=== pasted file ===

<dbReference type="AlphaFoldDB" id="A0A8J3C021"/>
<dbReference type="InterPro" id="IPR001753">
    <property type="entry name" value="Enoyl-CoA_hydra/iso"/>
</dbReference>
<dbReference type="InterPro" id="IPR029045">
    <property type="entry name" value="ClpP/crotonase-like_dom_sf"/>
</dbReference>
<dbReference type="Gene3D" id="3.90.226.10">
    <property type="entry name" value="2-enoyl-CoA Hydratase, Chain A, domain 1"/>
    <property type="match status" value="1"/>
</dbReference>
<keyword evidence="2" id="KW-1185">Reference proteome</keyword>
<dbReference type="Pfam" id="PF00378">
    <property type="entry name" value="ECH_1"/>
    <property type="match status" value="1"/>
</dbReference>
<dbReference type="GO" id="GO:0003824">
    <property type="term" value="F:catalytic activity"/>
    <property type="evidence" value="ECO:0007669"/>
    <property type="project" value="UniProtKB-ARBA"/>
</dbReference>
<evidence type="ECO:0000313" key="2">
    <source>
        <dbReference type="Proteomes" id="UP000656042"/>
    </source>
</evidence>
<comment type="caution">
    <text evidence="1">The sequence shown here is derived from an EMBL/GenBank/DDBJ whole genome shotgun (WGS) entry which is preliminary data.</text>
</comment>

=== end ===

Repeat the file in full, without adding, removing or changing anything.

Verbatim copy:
<dbReference type="AlphaFoldDB" id="A0A8J3C021"/>
<dbReference type="InterPro" id="IPR001753">
    <property type="entry name" value="Enoyl-CoA_hydra/iso"/>
</dbReference>
<dbReference type="InterPro" id="IPR029045">
    <property type="entry name" value="ClpP/crotonase-like_dom_sf"/>
</dbReference>
<dbReference type="Gene3D" id="3.90.226.10">
    <property type="entry name" value="2-enoyl-CoA Hydratase, Chain A, domain 1"/>
    <property type="match status" value="1"/>
</dbReference>
<keyword evidence="2" id="KW-1185">Reference proteome</keyword>
<dbReference type="Pfam" id="PF00378">
    <property type="entry name" value="ECH_1"/>
    <property type="match status" value="1"/>
</dbReference>
<dbReference type="GO" id="GO:0003824">
    <property type="term" value="F:catalytic activity"/>
    <property type="evidence" value="ECO:0007669"/>
    <property type="project" value="UniProtKB-ARBA"/>
</dbReference>
<evidence type="ECO:0000313" key="2">
    <source>
        <dbReference type="Proteomes" id="UP000656042"/>
    </source>
</evidence>
<comment type="caution">
    <text evidence="1">The sequence shown here is derived from an EMBL/GenBank/DDBJ whole genome shotgun (WGS) entry which is preliminary data.</text>
</comment>